We here at i+s have had the honor of meeting so many wonderful and talented designers over the years, and now we’d like to return the favor. Every month we will be introducing a design student recognized by their institution for going above and beyond. Today they’re stunning their professors in the classrooms; tomorrow they’ll be stunning the world.
As research is increasingly relied upon to inform the design process, it’s encouraging to know that today’s graduate students and young professionals are already integrating it into their work. Thoughtful solutions to design challenges are hallmarks of innovators and part of the reason we’re highlighting Fashion Institute of Technology/SUNY graduates Åsa Bollvik and Eddy [Kuan Chung] Tao as our Designers to Watch this month.
FIT Associate Professor Susan Forbes, CID, ASID, DLF, IDEC, helped identify these two emerging professionals because “both are excellent examples of budding young designers who take their work very seriously, work very hard to express themselves clearly, and base their solutions on in-depth research and accomplished presentation skills,” she said. During their time at FIT/SUNY, “both Åsa and Eddie made the most of the time allowed to produce work that showed their knowledge and interest in raising the bar of their solution to include an interesting and/or unique aspect of the specific client on which they based their work.”
Åsa Bollvik is a Sweden-born designer that embodies Scandinavian aesthetics in her work, which is highly influenced by nature with open layouts, muted colors, and natural materials. Inspired by the work of Roman & Williams and “their unique way of creating designs that are bold yet serene, rough yet refined,” Bollvik’s design concept for a Visitor Center for Urban Archeology in Manhattan’s Lower East Side pays homage to both her muses and roots. The center will be located in the Delancey Underground, an abandoned trolley terminal situated beneath Delancey Street. The location will literally speak to Urban Archeology as revealing history hidden below ground, where the center in itself will function to demonstrate building rehabilitation and adaptive reuse, and serve to connect the past with the present with restaurants, retail, library, and exhibition spaces situated among cobblestones and exposed steel beams and columns.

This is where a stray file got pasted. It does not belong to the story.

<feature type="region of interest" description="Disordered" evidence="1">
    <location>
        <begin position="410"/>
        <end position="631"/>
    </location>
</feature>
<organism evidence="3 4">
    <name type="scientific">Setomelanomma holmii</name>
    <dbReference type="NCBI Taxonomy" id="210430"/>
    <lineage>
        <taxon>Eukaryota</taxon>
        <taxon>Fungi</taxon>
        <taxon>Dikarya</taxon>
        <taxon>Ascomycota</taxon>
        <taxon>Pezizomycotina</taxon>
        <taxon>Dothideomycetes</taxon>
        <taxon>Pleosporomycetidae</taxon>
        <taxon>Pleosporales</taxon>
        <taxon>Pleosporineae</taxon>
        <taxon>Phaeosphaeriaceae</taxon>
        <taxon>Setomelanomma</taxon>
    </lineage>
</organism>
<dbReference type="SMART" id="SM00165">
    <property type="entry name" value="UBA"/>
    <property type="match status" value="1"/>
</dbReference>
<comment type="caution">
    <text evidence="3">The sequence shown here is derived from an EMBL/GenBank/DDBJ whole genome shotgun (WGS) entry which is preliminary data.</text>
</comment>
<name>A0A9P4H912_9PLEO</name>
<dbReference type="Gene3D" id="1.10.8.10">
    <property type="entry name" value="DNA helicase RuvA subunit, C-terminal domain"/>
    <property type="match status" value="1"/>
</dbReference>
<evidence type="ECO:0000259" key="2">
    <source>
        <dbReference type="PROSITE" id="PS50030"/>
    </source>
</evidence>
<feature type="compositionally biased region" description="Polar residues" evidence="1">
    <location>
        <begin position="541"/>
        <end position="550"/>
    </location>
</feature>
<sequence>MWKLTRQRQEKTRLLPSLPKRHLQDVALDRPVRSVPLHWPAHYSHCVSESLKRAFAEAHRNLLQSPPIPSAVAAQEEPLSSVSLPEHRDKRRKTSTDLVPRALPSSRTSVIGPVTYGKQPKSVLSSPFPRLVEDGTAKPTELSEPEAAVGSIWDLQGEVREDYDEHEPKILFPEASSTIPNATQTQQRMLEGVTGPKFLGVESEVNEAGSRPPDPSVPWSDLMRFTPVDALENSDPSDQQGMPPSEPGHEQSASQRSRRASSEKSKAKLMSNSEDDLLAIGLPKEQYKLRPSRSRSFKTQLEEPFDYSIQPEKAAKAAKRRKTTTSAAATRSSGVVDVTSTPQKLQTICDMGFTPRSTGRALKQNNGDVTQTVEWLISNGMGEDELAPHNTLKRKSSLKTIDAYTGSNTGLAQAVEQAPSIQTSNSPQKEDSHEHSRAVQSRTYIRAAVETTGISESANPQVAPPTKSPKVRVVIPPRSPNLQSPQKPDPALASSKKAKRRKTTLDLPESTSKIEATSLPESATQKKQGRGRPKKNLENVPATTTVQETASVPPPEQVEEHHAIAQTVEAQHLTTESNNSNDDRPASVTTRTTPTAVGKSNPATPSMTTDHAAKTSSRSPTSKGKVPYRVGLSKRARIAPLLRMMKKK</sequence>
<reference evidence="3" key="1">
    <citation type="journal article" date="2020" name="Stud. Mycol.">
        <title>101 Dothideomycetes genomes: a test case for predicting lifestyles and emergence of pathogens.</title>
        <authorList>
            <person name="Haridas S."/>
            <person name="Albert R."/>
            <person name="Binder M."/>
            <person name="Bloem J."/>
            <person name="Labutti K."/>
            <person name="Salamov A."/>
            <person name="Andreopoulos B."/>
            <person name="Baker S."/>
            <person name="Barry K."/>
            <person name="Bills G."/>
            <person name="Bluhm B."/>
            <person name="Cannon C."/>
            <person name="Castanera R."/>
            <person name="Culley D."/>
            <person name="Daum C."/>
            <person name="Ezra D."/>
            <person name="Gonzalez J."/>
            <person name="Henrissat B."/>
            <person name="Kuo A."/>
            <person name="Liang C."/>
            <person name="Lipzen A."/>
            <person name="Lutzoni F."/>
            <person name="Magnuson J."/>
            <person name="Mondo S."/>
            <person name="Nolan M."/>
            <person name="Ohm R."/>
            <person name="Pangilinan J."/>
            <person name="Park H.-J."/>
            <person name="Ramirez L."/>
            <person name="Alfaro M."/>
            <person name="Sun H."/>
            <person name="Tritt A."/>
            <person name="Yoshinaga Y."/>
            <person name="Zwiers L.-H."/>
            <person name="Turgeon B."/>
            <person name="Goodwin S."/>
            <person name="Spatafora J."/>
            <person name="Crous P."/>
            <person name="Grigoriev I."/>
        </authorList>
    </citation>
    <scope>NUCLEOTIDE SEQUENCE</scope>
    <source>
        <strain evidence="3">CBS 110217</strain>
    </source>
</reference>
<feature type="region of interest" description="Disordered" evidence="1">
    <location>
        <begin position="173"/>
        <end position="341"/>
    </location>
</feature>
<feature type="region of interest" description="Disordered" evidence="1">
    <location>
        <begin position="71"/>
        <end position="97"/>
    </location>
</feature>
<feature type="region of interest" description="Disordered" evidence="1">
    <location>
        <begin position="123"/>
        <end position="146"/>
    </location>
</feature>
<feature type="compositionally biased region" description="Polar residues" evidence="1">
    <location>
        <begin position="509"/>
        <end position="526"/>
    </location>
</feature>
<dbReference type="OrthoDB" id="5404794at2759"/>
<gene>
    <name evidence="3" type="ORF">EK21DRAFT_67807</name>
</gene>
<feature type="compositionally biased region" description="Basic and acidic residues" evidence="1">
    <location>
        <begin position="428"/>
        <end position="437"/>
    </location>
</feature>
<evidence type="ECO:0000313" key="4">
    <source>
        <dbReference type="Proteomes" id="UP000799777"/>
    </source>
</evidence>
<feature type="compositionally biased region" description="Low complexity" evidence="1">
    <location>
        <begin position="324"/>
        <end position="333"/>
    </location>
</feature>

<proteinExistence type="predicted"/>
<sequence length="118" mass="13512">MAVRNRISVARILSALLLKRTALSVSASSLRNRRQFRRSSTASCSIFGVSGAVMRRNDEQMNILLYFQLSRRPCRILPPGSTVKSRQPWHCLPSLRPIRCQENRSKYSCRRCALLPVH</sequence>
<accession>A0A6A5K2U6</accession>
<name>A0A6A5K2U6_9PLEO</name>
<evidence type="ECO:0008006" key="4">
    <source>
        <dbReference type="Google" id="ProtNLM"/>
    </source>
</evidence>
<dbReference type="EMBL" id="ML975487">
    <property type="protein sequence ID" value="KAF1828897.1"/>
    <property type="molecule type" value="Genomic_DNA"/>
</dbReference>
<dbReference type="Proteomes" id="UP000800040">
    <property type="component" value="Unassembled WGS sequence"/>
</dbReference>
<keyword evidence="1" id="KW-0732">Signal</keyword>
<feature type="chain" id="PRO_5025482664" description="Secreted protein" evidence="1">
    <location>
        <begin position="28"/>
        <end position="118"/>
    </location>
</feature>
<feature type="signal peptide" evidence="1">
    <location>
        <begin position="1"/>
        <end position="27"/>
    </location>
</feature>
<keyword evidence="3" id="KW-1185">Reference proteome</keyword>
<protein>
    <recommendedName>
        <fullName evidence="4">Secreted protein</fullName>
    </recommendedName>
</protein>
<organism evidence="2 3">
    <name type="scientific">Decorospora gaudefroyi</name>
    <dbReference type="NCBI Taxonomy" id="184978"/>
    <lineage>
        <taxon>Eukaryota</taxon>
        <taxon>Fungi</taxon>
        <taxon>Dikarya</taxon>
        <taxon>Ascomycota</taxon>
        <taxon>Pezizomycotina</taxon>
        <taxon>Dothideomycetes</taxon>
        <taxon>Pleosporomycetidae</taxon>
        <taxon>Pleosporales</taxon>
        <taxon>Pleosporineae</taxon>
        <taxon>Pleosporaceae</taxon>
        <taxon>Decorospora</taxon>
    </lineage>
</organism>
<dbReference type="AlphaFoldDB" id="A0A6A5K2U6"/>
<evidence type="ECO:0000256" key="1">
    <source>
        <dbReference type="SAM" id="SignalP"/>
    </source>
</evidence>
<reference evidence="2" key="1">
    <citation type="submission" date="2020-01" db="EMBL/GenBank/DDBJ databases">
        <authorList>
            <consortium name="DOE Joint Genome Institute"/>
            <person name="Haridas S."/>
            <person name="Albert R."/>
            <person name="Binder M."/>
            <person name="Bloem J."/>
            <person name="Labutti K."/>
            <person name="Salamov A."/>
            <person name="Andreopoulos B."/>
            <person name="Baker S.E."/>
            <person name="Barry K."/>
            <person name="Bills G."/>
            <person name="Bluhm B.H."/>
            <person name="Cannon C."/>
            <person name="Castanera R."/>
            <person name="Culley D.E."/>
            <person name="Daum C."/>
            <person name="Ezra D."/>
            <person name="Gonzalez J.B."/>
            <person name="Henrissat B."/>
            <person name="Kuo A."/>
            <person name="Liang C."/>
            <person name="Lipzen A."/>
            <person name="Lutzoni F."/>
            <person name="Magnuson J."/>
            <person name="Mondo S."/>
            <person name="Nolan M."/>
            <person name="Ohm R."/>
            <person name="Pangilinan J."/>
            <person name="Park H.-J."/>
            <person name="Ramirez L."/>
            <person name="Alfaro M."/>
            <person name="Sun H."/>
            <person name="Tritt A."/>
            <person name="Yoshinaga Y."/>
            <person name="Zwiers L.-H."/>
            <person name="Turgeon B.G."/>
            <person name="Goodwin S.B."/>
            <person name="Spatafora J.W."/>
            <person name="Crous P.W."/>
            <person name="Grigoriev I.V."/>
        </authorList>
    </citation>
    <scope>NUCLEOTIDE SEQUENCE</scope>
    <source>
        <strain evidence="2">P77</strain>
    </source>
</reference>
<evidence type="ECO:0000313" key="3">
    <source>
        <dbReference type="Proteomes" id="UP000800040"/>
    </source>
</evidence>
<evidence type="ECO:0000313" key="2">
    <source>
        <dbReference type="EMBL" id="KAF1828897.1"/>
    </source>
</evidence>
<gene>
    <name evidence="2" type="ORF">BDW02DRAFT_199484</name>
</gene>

Eddy Tao’s vision for urban growth is demonstrated artfully in his work, Urban Growth Strategy, a project aiming to create different ways of experiencing New York City utilizing multiple access points. By means of walking and cycling, the Points offers multiple bike stations as well as visitor centers that connect each neighborhood. Through the use of vacant lots within the city, the Points are meant to be dropped on site as self-contained units, where each kit of parts differs on its location and community needs.
Tao reimagines a new, welcoming visitor center in the heart of Times Square/Theater District as a place of gathering and waiting with a reception area, offices, group tour location, and storage and bathroom amenities. He also introduces Downtown Brooklyn to a new welcome center with reception, food service, bike station, and other amenities that serves as an introduction to the surrounding neighborhoods of Brooklyn Heights, BoCoCa, DUMBO, Fort Greene, Park Slope, Prospect Heights, Williamsburg, and Bushwick. Finally, Tao tackles the sprawling and barren feel of Long Island City’s extra-wide roadways by adding astounding public works adorning the fences, walls, and sidings of Long Island City’s warehouses and factory buildings.